The 39th Great Plains Writers' Conference March 22-24, 2015 South Dakota State University, Brookings SD.
For its 2015 conference "Inhabiting Earth: Writing, Environment, and Sustainability," the Great Plains Writers' Conference welcomes papers, presentations, and creative works that examine the relationship between writing and the environment. Please visit our website at for further information on the conference.
Please send an abstract of 250-300 words along with a cover letter describing your specific interest in this subject matter to email@example.com by January 12, 2015. We particularly encourage submissions from the Upper Midwest and Great Plains regions.
The Early Modern Colloquium, a graduate group at the University of Michigan, is seeking submissions for its conference on the conceptualizations of the sacred and secular during the Medieval and Early Modern periods in February. This conference will engage with issues of periodicity through questions of secular versus sacred authority both during and between these eras. More specifically, it will investigate particular literary representations that negotiate and mediate the divide of the sacred and the secular in Medieval and Early Modern Europe. Keynote speakers will be Nancy Warren (Texas A&M) and Sara Poor (Princeton).
Violation: Representations in Literature and Culture
An Interdisciplinary Conference Sponsored by the McGill University English Department
February 20-22, 2015
Professor Rinaldo Walcott, Associate Professor and Director of Women and Gender Studies Institute, University of Toronto.
Presentation Title: "The Long Emancipation: Anti-Blackness, Settlement and the Problem of Nation."
Professor Katherine Zien, Assistant Professor, Department of English, McGill University.
Presentation Title: "Minstrels of Empire: Black Labor and Blackface in Panama and the Canal Zone, 1850-1930."
CALL FOR PAPERS:
_Feminist Spaces_ is now accepting student submissions for its second issue to be published in March of 2015.
_Feminist Spaces_ invites undergraduate and graduate students from universities worldwide to submit academic essays, creative writings, or multimodal/artistic pieces that adhere to this issue's theme of women and technology throughout history and across cultures. These pieces may investigate, but are not limited to, the following topics:
Days of Future Past: Remixing, Revisioning, Reflecting
"..in order for us to truly create and contribute to the world, we have to be able to connect countless dots, to cross-pollinate ideas from a wealth of disciplines, to combine and recombine these pieces and build new castles." - Maria Popova
"Everything is a remix"--Kirby Ferguson
This one-day conference held at the Université Charles-de-Gaulle Lille 3 on 20 March 2015 will interrogate the notions of "otherness" and "sameness" that often recur in post-colonial discourse on identity and culture.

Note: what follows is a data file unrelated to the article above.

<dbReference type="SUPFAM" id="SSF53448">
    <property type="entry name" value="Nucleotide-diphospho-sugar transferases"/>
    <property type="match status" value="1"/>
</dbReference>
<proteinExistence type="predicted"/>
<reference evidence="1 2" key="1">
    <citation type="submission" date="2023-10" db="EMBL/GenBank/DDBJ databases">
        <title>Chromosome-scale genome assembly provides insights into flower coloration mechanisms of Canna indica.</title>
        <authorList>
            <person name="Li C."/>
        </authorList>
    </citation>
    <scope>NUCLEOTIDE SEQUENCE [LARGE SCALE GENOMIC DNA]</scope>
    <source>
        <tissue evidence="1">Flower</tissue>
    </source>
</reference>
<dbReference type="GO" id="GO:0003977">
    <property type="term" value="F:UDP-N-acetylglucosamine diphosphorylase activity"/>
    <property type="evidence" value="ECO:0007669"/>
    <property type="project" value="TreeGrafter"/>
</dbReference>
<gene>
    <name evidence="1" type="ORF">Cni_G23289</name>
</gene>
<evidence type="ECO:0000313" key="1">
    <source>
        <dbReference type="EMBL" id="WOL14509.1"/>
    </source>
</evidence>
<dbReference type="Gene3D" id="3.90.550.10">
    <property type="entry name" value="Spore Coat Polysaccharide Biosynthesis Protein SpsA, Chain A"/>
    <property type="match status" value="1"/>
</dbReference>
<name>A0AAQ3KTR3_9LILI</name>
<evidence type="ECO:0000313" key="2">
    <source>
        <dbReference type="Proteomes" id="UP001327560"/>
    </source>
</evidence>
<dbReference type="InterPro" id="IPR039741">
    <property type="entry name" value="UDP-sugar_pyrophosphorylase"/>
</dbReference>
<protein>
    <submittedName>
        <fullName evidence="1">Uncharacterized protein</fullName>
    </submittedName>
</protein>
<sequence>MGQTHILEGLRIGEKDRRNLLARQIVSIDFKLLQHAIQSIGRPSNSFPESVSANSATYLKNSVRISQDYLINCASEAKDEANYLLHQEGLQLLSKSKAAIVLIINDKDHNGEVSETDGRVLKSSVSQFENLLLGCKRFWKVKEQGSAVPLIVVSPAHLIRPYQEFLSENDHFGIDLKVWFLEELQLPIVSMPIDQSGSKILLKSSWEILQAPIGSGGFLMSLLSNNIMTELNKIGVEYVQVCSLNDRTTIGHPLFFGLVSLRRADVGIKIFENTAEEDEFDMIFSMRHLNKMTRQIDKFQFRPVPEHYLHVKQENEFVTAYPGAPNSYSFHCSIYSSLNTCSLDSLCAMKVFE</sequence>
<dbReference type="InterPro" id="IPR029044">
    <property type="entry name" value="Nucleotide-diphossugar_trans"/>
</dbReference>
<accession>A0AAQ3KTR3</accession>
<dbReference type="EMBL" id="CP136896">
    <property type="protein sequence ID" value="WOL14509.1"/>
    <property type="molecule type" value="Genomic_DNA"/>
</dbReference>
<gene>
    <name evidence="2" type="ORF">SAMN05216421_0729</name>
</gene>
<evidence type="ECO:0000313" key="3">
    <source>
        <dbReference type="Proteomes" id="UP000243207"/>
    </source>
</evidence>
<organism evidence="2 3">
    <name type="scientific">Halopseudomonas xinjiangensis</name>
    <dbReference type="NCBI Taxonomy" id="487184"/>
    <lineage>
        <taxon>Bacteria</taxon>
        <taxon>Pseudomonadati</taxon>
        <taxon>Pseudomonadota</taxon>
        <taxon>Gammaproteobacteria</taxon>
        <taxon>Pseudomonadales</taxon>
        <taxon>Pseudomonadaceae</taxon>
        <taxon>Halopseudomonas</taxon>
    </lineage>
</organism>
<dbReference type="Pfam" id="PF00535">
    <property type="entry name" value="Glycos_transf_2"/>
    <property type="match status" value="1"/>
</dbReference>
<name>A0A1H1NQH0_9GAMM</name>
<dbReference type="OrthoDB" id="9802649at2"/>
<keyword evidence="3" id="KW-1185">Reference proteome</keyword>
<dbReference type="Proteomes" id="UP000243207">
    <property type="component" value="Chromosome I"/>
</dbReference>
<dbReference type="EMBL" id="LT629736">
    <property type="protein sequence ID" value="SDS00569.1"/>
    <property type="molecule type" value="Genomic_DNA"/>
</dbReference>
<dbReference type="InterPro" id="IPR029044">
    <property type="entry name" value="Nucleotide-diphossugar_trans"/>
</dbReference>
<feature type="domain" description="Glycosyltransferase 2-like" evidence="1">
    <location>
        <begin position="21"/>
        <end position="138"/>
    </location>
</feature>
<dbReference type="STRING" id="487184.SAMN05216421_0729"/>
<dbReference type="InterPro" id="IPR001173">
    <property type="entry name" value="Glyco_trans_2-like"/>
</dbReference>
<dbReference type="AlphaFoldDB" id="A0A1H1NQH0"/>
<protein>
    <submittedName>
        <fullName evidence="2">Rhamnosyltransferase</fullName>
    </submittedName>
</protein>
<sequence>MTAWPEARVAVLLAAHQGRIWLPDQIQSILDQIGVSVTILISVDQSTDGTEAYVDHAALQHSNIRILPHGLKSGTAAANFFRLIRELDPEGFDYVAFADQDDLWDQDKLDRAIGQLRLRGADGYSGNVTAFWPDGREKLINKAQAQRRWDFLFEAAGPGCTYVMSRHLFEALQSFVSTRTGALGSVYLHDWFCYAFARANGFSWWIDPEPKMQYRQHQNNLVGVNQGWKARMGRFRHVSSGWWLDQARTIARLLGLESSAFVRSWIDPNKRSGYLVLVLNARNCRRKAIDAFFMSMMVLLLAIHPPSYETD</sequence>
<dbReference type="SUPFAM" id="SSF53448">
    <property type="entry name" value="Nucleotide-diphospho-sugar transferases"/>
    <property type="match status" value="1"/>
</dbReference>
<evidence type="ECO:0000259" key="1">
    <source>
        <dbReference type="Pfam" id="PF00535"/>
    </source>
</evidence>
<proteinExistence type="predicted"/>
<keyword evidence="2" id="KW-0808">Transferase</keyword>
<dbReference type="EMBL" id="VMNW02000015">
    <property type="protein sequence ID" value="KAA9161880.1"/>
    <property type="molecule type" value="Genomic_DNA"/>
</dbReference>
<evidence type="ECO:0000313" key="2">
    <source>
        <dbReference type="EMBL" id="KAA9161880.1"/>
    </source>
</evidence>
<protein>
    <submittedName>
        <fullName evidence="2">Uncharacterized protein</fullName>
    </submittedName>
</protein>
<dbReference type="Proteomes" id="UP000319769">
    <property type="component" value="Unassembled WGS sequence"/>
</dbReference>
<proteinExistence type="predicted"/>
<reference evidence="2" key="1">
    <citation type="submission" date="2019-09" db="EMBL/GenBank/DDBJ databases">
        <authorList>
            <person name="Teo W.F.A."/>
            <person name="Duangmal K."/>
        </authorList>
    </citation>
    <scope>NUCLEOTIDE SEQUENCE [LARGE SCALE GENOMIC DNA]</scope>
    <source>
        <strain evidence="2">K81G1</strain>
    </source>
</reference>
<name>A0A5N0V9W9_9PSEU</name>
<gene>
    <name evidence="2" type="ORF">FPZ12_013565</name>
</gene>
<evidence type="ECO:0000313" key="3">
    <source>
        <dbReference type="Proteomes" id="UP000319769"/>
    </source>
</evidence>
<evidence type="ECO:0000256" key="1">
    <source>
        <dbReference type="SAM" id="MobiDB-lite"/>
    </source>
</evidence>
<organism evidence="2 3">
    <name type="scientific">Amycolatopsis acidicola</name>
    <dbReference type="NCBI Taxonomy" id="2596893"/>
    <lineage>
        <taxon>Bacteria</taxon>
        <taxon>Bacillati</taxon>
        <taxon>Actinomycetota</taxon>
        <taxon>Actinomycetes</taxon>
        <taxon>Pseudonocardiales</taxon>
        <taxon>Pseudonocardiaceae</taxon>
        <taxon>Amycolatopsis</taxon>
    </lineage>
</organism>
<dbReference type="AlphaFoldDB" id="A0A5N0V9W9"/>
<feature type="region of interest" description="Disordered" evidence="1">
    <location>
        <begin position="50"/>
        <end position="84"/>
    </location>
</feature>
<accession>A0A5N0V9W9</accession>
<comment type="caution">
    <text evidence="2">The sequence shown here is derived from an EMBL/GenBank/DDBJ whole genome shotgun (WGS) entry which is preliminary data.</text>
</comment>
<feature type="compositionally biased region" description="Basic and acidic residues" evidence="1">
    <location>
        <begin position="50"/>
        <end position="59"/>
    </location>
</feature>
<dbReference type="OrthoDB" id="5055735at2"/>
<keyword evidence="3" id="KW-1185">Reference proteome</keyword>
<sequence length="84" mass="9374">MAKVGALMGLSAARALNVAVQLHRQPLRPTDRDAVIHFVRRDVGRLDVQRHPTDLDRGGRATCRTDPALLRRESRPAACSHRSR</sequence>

University of Pennsylvania
French and Italian Graduate Society Conference
March 21, 2015
Keynote speaker: Prof. Lawrence Venuti (Temple University)
The 2015 FIGS Conference theme, Rewriting, seeks to explore the multiple manifestations of a work throughout its lifetime. The rewriting process may entail the draft work of the original author pre-publication, the revisions of a work (both subtle and dramatic, author-authorized and unauthorized) in successive re-editions, translations and the inter-textual or adaptational re-appropriations by other authors and artists.
For our 13th annual conference, the English Graduate Student Organization invites graduate students of all disciplines to submit critical papers and creative works that address vision both literally and metaphorically. Beyond the literal act of seeing, vision connects to a desire to foresee the future and look back to the past, whether politically, economically, or aesthetically. These seemingly competing modes of vision are intrinsically related as optics both enable and limit our ability to conceptualize a future beyond what we can immediately see. Humanities scholars might consider vision in terms of visual culture, visual literacy, visual rhetorics, and/or the role of vision within classroom settings.
Editor: Kevin MacDonnell
"The chief defect of humanism is that it concerns human beings. Between humanism and something else, it might be possible to create an acceptable fiction."
To be left behind after the removal, use, or destruction of some part, number, or quantity.
To continue in the same place or with the same person; to abide, to stay.
The survivors of a war, battle, or other destructive event.
A relic of some obsolete custom or practice; a surviving trait or characteristic.
A part or the parts of a person's body after death; a corpse.
The literary works or fragments (esp. the unpublished ones) left by an author after death
Singing the World: Song in/as Literature
A Graduate Conference
April 17-18, 2015
Yale University - Department of Comparative Literature
Keynote addresses by Stephen Burt (Professor of English, Harvard)
and Ardis Butterfield (John M. Schiff Professor of English, Yale)
Mediascape – META Call for Papers 2015 – Time
CALL FOR PAPERS: Canadian Applied Literature Association (CALA)
University of Ottawa, Tuesday June 2nd and Wednesday June 3rd, 2015
CALA is an academic association committed to exploring the critical, activist, pedagogical, and therapeutic applications of literature and is open to scholars and practitioners from any discipline, including but not limited to literature, Indigenous studies, social work, psychology, and education. CALA will be hosting its annual conference at the University of Ottawa, on unceded Algonquin land, in conjunction with Congress 2015.